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Sunday, April 18, 2010

At the Movies, 24 x 30

The Transformations event last night was a big success, standing room only. Each team consisted of an artist and a poet who collaborated to produce a painting and a poem. The poets' readings of their work just brought their words to life. It's amazing how well-paired each team was, because many never met before this project. Leave it to two members of the Pieces of 8 (Cindy Michaud and Denette Schweikert) and one Pen Woman (Fay Picardi) to pull off such an amazing event!
I stepped way outside my comfort zone for this painting, and it bears explanation. When I was born, we lived in an apartment inside a movie theater, and my father managed the theater. My poet, Jean Shepard, lives in Jacksonville, so we met in Ormond Beach to toss around ideas for our collaboration. She was fascinated by the idea of living inside a movie theater. She wrote her poem from my father's perspective and also made interesting observations on time and motion. All of this gave me the idea for a painting with my mother in the center, sitting on a crescent moon, surrounded by movie stars.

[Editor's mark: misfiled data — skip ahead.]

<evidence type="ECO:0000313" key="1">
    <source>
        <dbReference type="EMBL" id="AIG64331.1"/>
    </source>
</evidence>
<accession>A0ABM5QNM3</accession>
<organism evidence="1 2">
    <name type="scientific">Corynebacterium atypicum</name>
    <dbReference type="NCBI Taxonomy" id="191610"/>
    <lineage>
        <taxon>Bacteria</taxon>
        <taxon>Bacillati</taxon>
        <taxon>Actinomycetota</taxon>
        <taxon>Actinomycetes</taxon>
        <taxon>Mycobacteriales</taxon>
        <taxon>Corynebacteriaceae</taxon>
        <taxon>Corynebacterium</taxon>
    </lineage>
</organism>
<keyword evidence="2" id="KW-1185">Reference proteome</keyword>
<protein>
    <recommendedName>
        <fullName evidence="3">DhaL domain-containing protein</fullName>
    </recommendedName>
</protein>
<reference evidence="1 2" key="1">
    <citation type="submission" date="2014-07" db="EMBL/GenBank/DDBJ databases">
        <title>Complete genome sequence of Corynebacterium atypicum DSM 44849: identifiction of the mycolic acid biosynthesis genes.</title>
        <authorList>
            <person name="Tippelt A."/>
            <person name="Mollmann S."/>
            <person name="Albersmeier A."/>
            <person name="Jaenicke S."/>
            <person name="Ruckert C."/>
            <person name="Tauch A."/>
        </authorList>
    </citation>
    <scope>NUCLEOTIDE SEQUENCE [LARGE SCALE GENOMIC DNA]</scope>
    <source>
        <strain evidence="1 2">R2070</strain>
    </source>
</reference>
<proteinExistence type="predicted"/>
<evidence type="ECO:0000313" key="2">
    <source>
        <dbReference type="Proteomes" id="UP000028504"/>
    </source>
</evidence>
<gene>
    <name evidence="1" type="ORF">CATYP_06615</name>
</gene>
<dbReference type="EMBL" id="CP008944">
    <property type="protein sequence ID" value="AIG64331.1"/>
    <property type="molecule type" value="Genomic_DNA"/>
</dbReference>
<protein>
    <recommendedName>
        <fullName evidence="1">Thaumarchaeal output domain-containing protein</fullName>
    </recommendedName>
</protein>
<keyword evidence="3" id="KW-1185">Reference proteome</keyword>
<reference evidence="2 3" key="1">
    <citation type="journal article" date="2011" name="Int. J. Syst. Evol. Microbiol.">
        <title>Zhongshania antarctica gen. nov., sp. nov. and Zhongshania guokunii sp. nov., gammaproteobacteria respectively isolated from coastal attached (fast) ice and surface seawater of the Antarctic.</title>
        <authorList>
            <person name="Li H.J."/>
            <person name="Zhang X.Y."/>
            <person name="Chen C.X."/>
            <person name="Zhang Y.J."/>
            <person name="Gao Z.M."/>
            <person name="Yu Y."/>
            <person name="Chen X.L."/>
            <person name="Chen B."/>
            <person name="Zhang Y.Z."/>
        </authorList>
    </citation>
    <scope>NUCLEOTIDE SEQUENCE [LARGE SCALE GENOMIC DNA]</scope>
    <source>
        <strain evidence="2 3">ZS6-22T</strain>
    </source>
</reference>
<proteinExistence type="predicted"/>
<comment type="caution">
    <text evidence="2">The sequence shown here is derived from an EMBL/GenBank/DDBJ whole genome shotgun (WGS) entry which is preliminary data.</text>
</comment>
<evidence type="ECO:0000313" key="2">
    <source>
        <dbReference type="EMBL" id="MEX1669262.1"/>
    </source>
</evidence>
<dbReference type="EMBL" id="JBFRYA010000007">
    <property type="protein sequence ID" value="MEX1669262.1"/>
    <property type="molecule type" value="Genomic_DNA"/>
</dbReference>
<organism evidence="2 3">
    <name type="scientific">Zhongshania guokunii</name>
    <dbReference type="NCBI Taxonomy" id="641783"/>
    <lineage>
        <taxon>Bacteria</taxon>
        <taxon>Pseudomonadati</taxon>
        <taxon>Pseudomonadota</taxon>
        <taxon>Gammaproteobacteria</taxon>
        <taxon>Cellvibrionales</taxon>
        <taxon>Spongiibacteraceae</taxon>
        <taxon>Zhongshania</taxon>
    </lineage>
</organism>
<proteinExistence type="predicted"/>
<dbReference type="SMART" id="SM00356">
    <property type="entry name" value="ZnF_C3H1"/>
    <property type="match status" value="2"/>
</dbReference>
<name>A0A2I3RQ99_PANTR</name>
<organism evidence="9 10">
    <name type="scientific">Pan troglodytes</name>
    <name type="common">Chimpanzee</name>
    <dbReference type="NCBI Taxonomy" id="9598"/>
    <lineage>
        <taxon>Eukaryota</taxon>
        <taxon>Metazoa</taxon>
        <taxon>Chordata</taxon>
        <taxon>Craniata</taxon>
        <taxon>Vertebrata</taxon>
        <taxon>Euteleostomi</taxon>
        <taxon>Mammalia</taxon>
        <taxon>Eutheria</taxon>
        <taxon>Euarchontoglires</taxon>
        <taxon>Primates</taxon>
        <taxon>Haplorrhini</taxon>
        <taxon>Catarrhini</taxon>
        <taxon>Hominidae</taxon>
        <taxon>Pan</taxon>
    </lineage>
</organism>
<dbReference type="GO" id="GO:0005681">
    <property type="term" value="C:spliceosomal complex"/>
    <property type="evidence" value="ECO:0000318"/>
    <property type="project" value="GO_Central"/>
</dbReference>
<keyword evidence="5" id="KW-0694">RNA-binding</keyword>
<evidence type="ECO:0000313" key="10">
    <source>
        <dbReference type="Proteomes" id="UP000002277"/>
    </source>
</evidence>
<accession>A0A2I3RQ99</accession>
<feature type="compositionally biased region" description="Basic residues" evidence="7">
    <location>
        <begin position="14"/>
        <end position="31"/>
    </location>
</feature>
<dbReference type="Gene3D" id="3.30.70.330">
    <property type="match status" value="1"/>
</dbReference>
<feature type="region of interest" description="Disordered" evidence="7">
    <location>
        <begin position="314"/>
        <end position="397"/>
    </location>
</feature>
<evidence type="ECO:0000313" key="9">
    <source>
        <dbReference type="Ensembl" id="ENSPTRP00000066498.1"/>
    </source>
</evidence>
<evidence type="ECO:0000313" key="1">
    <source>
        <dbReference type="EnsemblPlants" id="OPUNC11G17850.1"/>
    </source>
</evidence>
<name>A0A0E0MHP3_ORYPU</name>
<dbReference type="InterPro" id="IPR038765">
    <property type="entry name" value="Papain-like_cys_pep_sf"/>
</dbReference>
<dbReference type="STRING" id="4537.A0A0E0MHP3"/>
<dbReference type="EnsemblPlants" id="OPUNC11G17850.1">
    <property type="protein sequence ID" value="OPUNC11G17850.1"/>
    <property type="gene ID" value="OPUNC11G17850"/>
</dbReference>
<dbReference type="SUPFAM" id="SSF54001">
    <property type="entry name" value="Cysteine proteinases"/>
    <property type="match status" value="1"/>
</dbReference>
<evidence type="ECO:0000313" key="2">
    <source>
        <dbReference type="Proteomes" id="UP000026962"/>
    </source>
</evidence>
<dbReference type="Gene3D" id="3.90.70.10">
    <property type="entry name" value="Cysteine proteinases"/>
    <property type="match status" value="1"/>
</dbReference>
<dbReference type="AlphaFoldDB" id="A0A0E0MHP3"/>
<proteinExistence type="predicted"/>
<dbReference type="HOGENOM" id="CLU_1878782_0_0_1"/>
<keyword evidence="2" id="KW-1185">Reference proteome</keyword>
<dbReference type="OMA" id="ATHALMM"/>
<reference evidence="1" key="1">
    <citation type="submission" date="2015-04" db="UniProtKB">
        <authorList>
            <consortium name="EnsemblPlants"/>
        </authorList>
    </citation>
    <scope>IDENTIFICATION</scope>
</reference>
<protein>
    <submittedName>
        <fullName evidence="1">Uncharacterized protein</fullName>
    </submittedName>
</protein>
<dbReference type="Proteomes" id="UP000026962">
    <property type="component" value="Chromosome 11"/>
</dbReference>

Here is Jean's poem, "At the Movies."


Being two with the hope of three,
it was all they could afford,
an apartment above the cinema
where for hours each day he was a god
at work, turning day into night,
night into day with a flipped switch.
Where he revealed moments
snatched out of time
and run through a light
for believers who sat in silence below.
When two became three,
they ascended the narrow stairs
carried a pink bundle to an empty crib
watched with fascination
the arms waving, the legs kicking,
the unknowing, introverted face.
But others waited below.
He descended to darkness and the machine,
the sour smell of celluloid,
its tiny pieces of the past
curled on themselves like a  shell.
As he turned the switch on
and watched the relentless streaming
he suddenly saw how we move in the world,
how we run forward while
looking back over our shoulders
caught up in continuous flight.
Then he thought of the pink bundle above him,
the new skin, curled fingers,
the tiny feet that had not touched earth
and he was afraid.